The stay-at-home order is dragging on and things are getting kind of grim. People have been cooped up together for weeks now, money issues are coming to a head, and uncertainty and instability are persistent facts of our everyday lives. After yesterday's discussion of domestic violence, this episode is all about how to get through this difficult time—spiritually, psychologically and emotionally.
We start our conversation with Reverend Amani Malaika of the Albuquerque Center for Spiritual Living. She tells us how to build up the spiritual muscles necessary to face this crazy time through the practice of meditation and mindfulness, as well as the importance of allowing yourself to experience the difficult feelings that naturally come about in extreme circumstances.
Next up, Jessamyn Lovell and Lee Montgomery talk about family life, parenthood, loneliness and the difficulties of watching a young son come to terms with the pandemic in his own way.
Áine McCarthy of Chrysalis New Mexico gives us insight into the power of narrative, and how telling a story can offer profound healing.
Nicholas Cuccia, an integrative trauma therapist from Awake and Aware gives us super valuable tips on navigating trauma, empathetic listening to folks who are hurting and how to show compassion for yourself as well as others.
Finally, Jennifer Schneider, concentration coordinator for the Psychiatric Mental Health Nurse Practitioner Program at the University of New Mexico College of Nursing, emphasises how important it is to be mindful and purposeful in reaching out to the people we love and care about in this time of isolation.
And a news update: When N95s were in super short supply, and doctors and nurses needed them desperately—when COVID cases were growing by the thousands and hospitals were overrun back in early April—TSA was sitting on more than 1.3 million N95 respirator masks, even though airports were empty, according to Propublica. Find this story on propublica.org.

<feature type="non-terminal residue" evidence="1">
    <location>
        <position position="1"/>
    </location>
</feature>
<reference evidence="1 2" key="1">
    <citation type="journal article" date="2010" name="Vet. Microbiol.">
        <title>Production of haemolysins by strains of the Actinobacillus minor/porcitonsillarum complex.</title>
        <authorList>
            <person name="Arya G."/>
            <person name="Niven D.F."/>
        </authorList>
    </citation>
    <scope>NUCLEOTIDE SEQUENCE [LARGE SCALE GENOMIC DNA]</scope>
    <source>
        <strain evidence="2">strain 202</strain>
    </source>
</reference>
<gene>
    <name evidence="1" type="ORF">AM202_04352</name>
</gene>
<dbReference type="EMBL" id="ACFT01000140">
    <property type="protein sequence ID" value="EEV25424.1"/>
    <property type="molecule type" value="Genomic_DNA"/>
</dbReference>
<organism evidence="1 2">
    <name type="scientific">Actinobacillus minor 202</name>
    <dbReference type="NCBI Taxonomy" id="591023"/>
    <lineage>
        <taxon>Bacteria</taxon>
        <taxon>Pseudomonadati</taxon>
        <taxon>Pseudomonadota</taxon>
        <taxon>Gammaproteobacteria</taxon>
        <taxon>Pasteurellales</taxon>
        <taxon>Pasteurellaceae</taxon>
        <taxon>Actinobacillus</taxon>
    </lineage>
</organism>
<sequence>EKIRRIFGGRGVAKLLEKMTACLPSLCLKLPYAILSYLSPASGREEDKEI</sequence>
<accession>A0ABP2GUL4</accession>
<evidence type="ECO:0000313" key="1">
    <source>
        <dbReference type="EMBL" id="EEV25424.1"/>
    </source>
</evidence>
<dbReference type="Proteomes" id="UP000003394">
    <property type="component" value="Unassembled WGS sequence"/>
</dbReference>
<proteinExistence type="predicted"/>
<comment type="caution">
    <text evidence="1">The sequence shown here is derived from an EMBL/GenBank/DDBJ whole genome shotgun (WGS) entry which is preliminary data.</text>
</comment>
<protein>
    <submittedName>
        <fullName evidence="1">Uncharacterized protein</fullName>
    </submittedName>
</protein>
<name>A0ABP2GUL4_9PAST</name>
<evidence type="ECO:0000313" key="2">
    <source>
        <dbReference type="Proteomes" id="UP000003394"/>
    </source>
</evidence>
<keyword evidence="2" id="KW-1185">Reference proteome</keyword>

BPL Plasma in New Mexico is collecting plasma from people who survived the virus in the hopes that the antibodies could help sick patients, KOB reports. Hospitals across New Mexico are researching this treatment, and it’s showing good results with patients improving and recovering. Plus, if you get a transfusion and get better, then you can become a donor. BPL is calling for plasma donations from survivors.
Today in the state there were 153 more positive COVID tests, according to the Santa Fe Reporter, making the total 4,921. And there were seven more fatalities, bringing the death toll here to 169.
Testing capacity has ramped up in the state in recent weeks, which can account for the jumps in confirmed cases. And the number of people who’ve recovered is at 1,073—about a quarter of the people who’ve caught the virus.
We're keeping a complete list of the resources and volunteer opportunities that we find for each episode at bit.ly/YNMGhub. And here's what we got from today.
The zoo may be closed, but the Albuquerque BioPark is busy making masks for dedicated animal caretakers
The Albuquerque Museum offers virtual walkthroughs
Albuquerque Cultural Services has resources for teachers and parents
- The Albuquerque Center for Spiritual Living
How are things going for you? We want to know. Share your quarantine stories by calling: (505) 218-7084 and leaving us a message. We could roll them into a future episode.
Your New Mexico Government is a collaboration between KUNM, New Mexico PBS, and the Santa Fe Reporter. Funding for our coverage is provided, in part, by the Thornburg Foundation, the W.K. Kellogg Foundation and the New Mexico Local News Fund.